Saturday 1 August 2015

Asylum Seekers and Migrants at Calais

The issue of hopeful asylum seekers and migrants at Calais has brought out the worst in Britain's right-wing politicians, popular press and probably more than a few others as well.

A few days ago Nigel Farage, still UKIP leader, noted on the radio that nine asylum seekers had already died in attempts to get into the UK  (one young man only that morning) and demanded that "something should be done" or  it wouldn't be long before a British citizen was killed.  This is a nasty throwback to the gung-ho Boys' Own Paper attitude  of my childhood, in which one Briton  (probably Englishman, actually) was worth ten Frenchmen, umpteen Italians etc.

A death is a death, and is to be lamented , whatever the nationality.  It is, as far as I know, a feature of all mainstream religions that all are equal in the sight of God (or the Gods.)  In Christian writings, the adjective "precious" is often used.

Then our prime minister, David Cameron, referred to the "swarm" of people in Calais trying to get into the UK. As a former PR professional Cameron presumably knows the importance of choosing words carefully, so we can assume he's aware that "swarm" usually refers to insects rather than humans.  I think some weeks ago someone referred to "cockroaches" but I can't member who.

Now our Red-top press talks of sending in police dogs and even the army to control the situation.

A few facts should help to put the situation into perspective:

  • the UK is not the top,  preferred destination for most migrants - in Europe top of the list is Germany, followed by Sweden. Britain is half-way down the list;
  • if migrants are attracted by our "generous welfare payments they are sadly deluded - we pay £36.62 per week (yes, per week) to asylum seekers who need financial help, compared with Norway's £88.65, and Germany's £67.56.  Finland, Sweden, the Netherlands and France are all more generous than we are;
  • the overwhelming majority of migrants are fleeing death,destitution, mayhem  or persecution in "failed" states or those suffering from civil war, such as Sudan, Eritrea, Syria, Afghanistan, Iraq and Iran.  It will not escape notice that US/UK foreign policy adventures may have  contributed to some of the chaos in these countries;
  • the migrants and asylum seekers are mostly young, courageous, ambitious, bold and aspiring for better things - just the sort of people the Tory party pretends  to appeal to.
I have no better short-run solution to the issue  than anyone else, except to say that:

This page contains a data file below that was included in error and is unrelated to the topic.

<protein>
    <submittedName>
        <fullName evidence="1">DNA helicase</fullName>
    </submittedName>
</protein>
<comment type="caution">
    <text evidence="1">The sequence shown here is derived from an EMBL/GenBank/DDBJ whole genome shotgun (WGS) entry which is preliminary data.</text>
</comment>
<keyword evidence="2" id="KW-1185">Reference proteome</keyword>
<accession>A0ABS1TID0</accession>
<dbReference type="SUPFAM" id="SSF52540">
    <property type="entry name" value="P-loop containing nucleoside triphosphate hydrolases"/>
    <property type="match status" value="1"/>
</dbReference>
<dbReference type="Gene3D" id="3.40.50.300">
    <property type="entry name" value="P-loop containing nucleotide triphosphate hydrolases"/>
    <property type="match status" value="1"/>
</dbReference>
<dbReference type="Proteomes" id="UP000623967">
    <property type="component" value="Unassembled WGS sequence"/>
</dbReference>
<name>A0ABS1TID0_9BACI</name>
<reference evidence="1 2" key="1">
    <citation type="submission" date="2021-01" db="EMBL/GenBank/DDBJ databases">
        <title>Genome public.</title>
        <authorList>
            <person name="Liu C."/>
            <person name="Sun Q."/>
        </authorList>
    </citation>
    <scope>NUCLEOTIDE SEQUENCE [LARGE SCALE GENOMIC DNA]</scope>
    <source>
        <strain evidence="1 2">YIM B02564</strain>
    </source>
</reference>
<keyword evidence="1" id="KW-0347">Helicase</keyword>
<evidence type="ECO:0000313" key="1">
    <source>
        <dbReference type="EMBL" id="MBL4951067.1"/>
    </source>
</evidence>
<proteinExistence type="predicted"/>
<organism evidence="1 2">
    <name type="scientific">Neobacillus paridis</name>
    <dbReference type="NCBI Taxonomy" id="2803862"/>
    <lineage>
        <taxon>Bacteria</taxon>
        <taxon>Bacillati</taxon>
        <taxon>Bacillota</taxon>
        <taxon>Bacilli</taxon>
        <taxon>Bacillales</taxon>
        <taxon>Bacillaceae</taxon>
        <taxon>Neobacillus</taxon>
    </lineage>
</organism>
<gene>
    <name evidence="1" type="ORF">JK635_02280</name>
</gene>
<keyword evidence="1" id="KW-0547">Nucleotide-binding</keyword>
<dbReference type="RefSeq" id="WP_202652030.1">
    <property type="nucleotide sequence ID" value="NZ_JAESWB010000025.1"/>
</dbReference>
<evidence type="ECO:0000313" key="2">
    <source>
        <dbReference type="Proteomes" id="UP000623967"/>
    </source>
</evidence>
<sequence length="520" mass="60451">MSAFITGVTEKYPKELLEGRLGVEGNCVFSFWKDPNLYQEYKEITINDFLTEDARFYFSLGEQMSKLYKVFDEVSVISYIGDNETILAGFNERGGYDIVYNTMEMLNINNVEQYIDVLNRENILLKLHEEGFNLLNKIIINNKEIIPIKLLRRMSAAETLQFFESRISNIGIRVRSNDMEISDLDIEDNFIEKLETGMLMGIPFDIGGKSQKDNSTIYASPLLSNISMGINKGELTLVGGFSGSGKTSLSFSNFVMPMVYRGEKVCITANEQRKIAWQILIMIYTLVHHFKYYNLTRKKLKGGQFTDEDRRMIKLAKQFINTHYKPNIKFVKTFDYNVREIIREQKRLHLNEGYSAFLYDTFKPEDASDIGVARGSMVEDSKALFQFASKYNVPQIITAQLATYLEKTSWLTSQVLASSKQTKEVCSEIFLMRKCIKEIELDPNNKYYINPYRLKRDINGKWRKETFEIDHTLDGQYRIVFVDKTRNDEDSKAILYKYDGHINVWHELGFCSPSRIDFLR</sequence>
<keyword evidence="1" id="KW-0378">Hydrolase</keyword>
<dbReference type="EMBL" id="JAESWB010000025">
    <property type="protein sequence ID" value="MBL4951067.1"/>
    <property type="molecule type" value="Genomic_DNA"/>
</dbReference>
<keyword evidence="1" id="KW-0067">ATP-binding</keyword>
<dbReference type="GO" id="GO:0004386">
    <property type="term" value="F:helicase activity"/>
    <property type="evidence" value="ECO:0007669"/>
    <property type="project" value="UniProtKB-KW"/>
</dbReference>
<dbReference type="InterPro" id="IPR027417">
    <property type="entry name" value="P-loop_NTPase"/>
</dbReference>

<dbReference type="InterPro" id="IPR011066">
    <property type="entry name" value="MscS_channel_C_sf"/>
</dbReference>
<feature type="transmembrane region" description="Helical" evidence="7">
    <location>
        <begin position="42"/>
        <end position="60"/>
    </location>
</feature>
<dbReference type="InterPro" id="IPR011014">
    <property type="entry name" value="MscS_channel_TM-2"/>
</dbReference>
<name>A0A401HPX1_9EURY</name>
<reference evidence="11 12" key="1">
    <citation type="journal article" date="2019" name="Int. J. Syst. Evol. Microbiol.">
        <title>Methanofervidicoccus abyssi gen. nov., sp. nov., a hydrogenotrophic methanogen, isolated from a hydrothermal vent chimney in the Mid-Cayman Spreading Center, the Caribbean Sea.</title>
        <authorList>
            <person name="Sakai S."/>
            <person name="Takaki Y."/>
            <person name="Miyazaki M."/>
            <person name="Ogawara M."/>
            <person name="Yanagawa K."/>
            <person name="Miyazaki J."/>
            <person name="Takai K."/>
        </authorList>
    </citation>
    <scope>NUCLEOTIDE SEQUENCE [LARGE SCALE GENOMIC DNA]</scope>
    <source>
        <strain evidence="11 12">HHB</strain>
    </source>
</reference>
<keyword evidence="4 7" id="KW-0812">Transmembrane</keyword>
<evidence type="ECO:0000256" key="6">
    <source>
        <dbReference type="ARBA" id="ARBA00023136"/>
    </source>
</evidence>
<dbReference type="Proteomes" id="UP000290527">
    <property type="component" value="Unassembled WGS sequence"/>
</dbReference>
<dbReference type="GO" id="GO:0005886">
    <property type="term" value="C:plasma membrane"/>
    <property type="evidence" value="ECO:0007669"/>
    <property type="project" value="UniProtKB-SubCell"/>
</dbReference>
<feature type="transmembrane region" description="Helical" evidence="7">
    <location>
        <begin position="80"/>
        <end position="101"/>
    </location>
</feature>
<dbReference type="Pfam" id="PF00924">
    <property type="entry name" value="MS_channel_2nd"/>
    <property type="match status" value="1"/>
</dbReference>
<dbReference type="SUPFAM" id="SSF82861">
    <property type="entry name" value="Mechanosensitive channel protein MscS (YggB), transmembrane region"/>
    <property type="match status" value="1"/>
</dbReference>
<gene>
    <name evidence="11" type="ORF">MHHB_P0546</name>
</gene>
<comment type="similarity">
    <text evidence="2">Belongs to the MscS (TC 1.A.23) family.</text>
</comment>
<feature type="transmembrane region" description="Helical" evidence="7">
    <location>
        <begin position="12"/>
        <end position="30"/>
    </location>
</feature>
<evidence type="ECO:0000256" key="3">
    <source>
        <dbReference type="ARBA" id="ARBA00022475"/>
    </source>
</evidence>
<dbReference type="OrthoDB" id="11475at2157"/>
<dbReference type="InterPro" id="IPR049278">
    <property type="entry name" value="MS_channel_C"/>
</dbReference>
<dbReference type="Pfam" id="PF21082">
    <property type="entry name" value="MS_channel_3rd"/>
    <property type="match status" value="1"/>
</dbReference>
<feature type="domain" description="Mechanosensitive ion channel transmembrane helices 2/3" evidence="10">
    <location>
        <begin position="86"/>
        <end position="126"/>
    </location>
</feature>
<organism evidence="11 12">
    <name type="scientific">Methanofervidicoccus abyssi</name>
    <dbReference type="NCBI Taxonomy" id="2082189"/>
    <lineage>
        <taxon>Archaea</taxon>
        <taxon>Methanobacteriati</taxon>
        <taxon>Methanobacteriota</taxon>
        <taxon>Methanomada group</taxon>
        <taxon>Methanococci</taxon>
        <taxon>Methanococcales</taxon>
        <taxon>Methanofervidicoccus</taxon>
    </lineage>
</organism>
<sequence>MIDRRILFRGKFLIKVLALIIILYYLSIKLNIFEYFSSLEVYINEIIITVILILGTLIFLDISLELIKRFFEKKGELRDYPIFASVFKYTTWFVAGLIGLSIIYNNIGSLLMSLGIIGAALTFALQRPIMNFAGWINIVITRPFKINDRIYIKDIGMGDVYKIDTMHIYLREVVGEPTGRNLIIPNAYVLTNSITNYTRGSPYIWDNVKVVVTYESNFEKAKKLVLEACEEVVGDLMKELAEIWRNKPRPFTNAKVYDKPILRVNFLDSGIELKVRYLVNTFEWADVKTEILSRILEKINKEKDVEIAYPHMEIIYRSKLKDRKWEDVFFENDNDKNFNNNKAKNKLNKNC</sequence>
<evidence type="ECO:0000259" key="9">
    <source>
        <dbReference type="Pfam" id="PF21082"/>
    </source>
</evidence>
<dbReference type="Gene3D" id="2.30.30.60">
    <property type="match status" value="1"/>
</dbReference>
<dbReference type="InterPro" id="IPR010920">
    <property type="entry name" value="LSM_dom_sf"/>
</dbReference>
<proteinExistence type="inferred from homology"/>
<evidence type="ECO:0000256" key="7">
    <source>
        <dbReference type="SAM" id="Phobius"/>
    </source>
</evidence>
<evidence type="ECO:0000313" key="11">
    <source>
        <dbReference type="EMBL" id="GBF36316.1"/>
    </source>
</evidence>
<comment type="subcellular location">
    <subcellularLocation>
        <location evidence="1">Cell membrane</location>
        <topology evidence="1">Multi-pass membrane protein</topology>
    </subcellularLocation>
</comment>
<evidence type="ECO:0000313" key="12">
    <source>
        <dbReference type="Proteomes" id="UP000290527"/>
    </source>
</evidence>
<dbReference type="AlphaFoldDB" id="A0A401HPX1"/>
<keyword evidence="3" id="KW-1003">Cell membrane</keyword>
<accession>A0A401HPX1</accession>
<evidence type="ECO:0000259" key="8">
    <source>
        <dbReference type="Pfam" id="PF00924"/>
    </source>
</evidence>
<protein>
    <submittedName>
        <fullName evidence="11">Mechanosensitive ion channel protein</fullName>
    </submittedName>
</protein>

• any language used should recognise the humanity of all concerned;
  •  migrants and asylum seekers should be treated with dignity and in decent conditions, while awaiting either a welcome or return to their origin;
  • if that costs us money that is what civilisation is all about;
  • we can't blame the French when we have somehow managed to transfer the policing of our own  borders to French soil;
  • we need to share more equitably the privilege of offering succour to refugees, recognising that the vast majority, 85%, are at present accommodated in some of the world's poorest countries, and only 15% in our rich continent.
 In the long run, of course, and before we're all dead, we need to help create world conditions in which all people have a decent chance of a civilised existence in their own countries, so:
  • stop supplying nasty regimes with arms;
  • re-jig world trading rules with a balance in favour of the poor rather than the rich;
  •  be willing to share our own prosperity, and
  •  be thankful that we live in a country to which people want to come rather than from which people want to escape.  


  1. It was Cecil Rhodes who said to be born an Englishman was to win first prize in the lottery of life.
    We expect asylum seekers to subsist on £5 a day! Pretty mean surely?

  2. Absolutely right, Peter. I am ashamed of my country's response to this. I've written to my (4) MEP's asking why there is no European response. Only the socialist replied directly, to say that unfortunately unless the member states all agree, nothing can be done. Naively, I had thought this was what the European project was all about - ie coordinated Europe-wide action.